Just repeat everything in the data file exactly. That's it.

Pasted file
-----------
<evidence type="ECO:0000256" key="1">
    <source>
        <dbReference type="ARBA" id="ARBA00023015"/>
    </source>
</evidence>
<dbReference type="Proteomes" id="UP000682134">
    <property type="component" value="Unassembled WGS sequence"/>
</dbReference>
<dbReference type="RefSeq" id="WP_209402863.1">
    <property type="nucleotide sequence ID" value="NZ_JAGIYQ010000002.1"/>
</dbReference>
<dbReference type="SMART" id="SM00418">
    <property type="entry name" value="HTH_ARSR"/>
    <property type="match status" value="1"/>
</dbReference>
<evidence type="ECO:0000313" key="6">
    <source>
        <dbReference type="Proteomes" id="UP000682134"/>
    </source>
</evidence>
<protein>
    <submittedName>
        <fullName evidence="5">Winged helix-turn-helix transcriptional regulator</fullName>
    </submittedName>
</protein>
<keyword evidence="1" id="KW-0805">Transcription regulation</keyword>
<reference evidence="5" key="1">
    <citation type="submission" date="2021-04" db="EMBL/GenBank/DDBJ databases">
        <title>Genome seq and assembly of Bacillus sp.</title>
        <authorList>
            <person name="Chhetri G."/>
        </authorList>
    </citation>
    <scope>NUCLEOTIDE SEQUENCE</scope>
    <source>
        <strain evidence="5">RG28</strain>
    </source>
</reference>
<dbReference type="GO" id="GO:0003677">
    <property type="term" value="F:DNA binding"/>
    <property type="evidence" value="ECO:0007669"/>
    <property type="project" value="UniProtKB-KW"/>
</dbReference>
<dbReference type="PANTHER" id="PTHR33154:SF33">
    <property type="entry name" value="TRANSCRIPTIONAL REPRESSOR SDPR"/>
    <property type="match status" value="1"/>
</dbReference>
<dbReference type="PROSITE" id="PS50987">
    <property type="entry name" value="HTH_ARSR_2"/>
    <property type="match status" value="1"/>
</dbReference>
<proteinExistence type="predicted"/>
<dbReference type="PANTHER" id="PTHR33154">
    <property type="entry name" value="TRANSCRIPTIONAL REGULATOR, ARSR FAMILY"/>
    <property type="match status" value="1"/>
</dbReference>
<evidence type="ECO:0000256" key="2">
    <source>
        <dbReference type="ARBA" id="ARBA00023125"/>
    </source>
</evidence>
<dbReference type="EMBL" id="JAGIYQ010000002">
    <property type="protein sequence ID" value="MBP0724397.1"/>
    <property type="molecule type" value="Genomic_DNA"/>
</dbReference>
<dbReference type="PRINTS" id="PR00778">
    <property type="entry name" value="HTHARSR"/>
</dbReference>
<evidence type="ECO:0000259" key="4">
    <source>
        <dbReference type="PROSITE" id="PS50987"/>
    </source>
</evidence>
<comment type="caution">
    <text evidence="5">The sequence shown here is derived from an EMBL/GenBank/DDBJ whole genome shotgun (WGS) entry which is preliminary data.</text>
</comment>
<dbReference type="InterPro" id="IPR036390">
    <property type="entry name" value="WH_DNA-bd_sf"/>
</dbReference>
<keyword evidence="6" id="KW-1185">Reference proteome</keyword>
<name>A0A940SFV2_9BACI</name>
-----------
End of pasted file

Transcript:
<evidence type="ECO:0000256" key="1">
    <source>
        <dbReference type="ARBA" id="ARBA00023015"/>
    </source>
</evidence>
<dbReference type="Proteomes" id="UP000682134">
    <property type="component" value="Unassembled WGS sequence"/>
</dbReference>
<dbReference type="RefSeq" id="WP_209402863.1">
    <property type="nucleotide sequence ID" value="NZ_JAGIYQ010000002.1"/>
</dbReference>
<dbReference type="SMART" id="SM00418">
    <property type="entry name" value="HTH_ARSR"/>
    <property type="match status" value="1"/>
</dbReference>
<evidence type="ECO:0000313" key="6">
    <source>
        <dbReference type="Proteomes" id="UP000682134"/>
    </source>
</evidence>
<protein>
    <submittedName>
        <fullName evidence="5">Winged helix-turn-helix transcriptional regulator</fullName>
    </submittedName>
</protein>
<keyword evidence="1" id="KW-0805">Transcription regulation</keyword>
<reference evidence="5" key="1">
    <citation type="submission" date="2021-04" db="EMBL/GenBank/DDBJ databases">
        <title>Genome seq and assembly of Bacillus sp.</title>
        <authorList>
            <person name="Chhetri G."/>
        </authorList>
    </citation>
    <scope>NUCLEOTIDE SEQUENCE</scope>
    <source>
        <strain evidence="5">RG28</strain>
    </source>
</reference>
<dbReference type="GO" id="GO:0003677">
    <property type="term" value="F:DNA binding"/>
    <property type="evidence" value="ECO:0007669"/>
    <property type="project" value="UniProtKB-KW"/>
</dbReference>
<dbReference type="PANTHER" id="PTHR33154:SF33">
    <property type="entry name" value="TRANSCRIPTIONAL REPRESSOR SDPR"/>
    <property type="match status" value="1"/>
</dbReference>
<dbReference type="PROSITE" id="PS50987">
    <property type="entry name" value="HTH_ARSR_2"/>
    <property type="match status" value="1"/>
</dbReference>
<proteinExistence type="predicted"/>
<dbReference type="PANTHER" id="PTHR33154">
    <property type="entry name" value="TRANSCRIPTIONAL REGULATOR, ARSR FAMILY"/>
    <property type="match status" value="1"/>
</dbReference>
<evidence type="ECO:0000256" key="2">
    <source>
        <dbReference type="ARBA" id="ARBA00023125"/>
    </source>
</evidence>
<dbReference type="EMBL" id="JAGIYQ010000002">
    <property type="protein sequence ID" value="MBP0724397.1"/>
    <property type="molecule type" value="Genomic_DNA"/>
</dbReference>
<dbReference type="PRINTS" id="PR00778">
    <property type="entry name" value="HTHARSR"/>
</dbReference>
<evidence type="ECO:0000259" key="4">
    <source>
        <dbReference type="PROSITE" id="PS50987"/>
    </source>
</evidence>
<comment type="caution">
    <text evidence="5">The sequence shown here is derived from an EMBL/GenBank/DDBJ whole genome shotgun (WGS) entry which is preliminary data.</text>
</comment>
<dbReference type="InterPro" id="IPR036390">
    <property type="entry name" value="WH_DNA-bd_sf"/>
</dbReference>
<keyword evidence="6" id="KW-1185">Reference proteome</keyword>
<name>A0A940SFV2_9BACI</name>